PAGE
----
October, 2019: Everything seemed to be going in favor of the Houston Astros. They had one of the best general managers (if not so well-liked) in the game, one of the most highly respected managers in the game, the best one-two punch of starting pitchers in baseball, and they had home field advantage heading into the World Series – a series they were heavily favored to win. The world seemed like their oyster.
Boy, that seems like a long time ago. Rehashing the three months that followed seems like one of those memes trying to explain the year 2020: an assistant GM got himself fired, the team blew Game Seven with Gerrit Cole sitting unused in the bullpen, Mike Fiers decided to introduce the world to the phrase “trash can banging scheme”, Cole signed with the Yankees, Luhnow and Hinch got suspended, Luhnow and Hinch got fired… and all of that took place before the first reported case of COVID-19 in the United States.
So the Astros head into 2020 in a peculiar place: the on-field core remains almost entirely intact, but the entire franchise – and world – have changed so much as to render things unfamiliar.
- Projected record: 36-24
- First in AL West
- Projected runs scored: 341
- Projected runs allowed: 270
- Chance of winning division: 68.6%
- Projected record: 35-25
- First in AL West
- Projected runs scored: 323
- Projected runs allowed: 275
- Chance of winning division: 62.7%
Notable offseason moves:
- Fired General Manager Jeff Luhnow
- Fired Manager AJ Hinch
- Hired General Manager James Crick
- Hired Manager Dusty Baker
- Lost Gerrit Cole to free agency
- Lost Wade Miley to free agency
- Lost Collin McHugh to free agency
- Lost Will Harris to free agency
- Lost Robinson Chirinos to free agency
- Signed Dustin Garneau in free agency
- Re-signed Martin Maldonado
- Re-signed Joe Smith
- Traded Jake Marisnick to the Mets for minor leaguers Blake Taylor and Kenedy Corona
- Traded minor leaguers Peyton Battenfield and Cal Stevenson to the Rays for Austin Pruitt
Yes, everyone focused on the cheating scandal in the offseason. Yes, the loss of Gerrit Cole, while not surprising, still stung deeply. But they hardly represented the only challenges of the offseason. Wade Miley may have fallen out of the rotation by the postseason, but he still gave the Astros quality innings for the third starter slot. Perhaps more vitally, Harris and McHugh deprive the bullpen of much of its experience. Moving Marisnick made sense as he approached free agency, and with Myles Straw ready to hold down a fifth outfield spot, but don’t underestimate the loss of Jake’s defense in the late innings. Pruitt looked like a prototypical Astros acquisition – high spin-rate right-handed pitcher – and it appeared management expected him to at least challenge for a rotation spot, but an elbow injury has put those plans on hold.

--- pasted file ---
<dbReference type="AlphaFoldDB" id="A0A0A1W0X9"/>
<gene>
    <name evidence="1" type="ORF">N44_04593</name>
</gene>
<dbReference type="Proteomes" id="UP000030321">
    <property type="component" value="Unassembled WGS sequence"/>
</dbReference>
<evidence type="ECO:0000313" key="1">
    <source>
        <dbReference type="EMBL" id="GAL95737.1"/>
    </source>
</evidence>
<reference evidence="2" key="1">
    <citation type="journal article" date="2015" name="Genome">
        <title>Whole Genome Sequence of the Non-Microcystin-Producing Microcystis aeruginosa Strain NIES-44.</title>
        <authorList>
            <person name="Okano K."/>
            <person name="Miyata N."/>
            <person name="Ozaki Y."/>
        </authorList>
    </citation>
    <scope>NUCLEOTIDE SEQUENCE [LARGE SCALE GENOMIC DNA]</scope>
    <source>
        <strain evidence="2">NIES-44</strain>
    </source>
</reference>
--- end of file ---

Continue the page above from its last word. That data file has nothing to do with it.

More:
As for the management changes? The jury remains out on James Crick, but he’ll have his hands full in his first full offseason, trying to re-sign his entire outfield and restock his farm system without benefit of a first-round pick. But the hiring of Dusty Baker looks like a good step, if an unexpected one. Baker brings years of experience, and that helps provide stability during the most tumultuous times this team will face. His abilities handling the clubhouse and media will weigh far more in his favor than any tactical moves he faces.
Projected starting lineup:
- CF George Springer
- 2B Jose Altuve
- LF Michael Brantley
- 3B Alex Bregman
- DH Yordan Alvarez*
- SS Carlos Correa
- 1B Yuli Gurriel
- RF Josh Reddick
- C Martin Maldonado
- C Dustin Garneau
- C Garrett Stubbs
- INF Aledmys Diaz
- OF Kyle Tucker
- OF/SS Myles Straw
It looked like the Astros would bring back almost all of their postseason offense, but the pandemic had other plans. Yordan Alvarez has not yet reported to camp, and the team has placed him on the injured list for “unspecified reasons”, which given team reporting protocols almost assuredly means “tested positive for COVID-19”. Hopefully this doesn’t turn into a long-term issue for Alvarez, because a healthy Yordan Alvarez – even if he declines from his 2019 performance – looks like the best DH in the business.
The Astros’s infield will rank as the best in the majors, barring unforeseen circumstances, like all of them contracting COVID at the same time. FanGraphs ranks the Astros as first or second in the majors at second base, third base, and shortstop. The difference between “best in the majors” and “historically great” will come down to Yuli Gurriel’s performance. If his power surge from last year continues, then look out, world – but if he starts the same as 2019, he may just have to look behind him to see if Yordan Alvarez is taking grounders during warmups. The Astros will count on Bregman turning in another “MVP Not Named Trout” season in 2020, but if he can’t earn that title, Altuve still could.
The Astros likewise return their entire outfield, but for how long remains the looming question. Springer, Brantley, and Reddick all enter 2020 eligible for free agency at the end of the season. Brantley and Springer both rate as the second-best at their positions in the AL – according to FanGraphs – and ranking second to Mike Trout should come as no slight to anyone. The combo of Reddick and Tucker should work out, one way or another. There will be no platoon situation here with both men hitting from the left side, but they should both get enough at-bats to let the cream rise.
The combination of Maldonado, Garneau, and Stubbs should get to “fine”, which represents pretty much the best the Astros have ever gotten from the backstop. FanGraphs projects them all as below-replacement hitters, but strong defenders. If they can manage the pitchers well, that’s all you’re looking for when you consider the offense around them.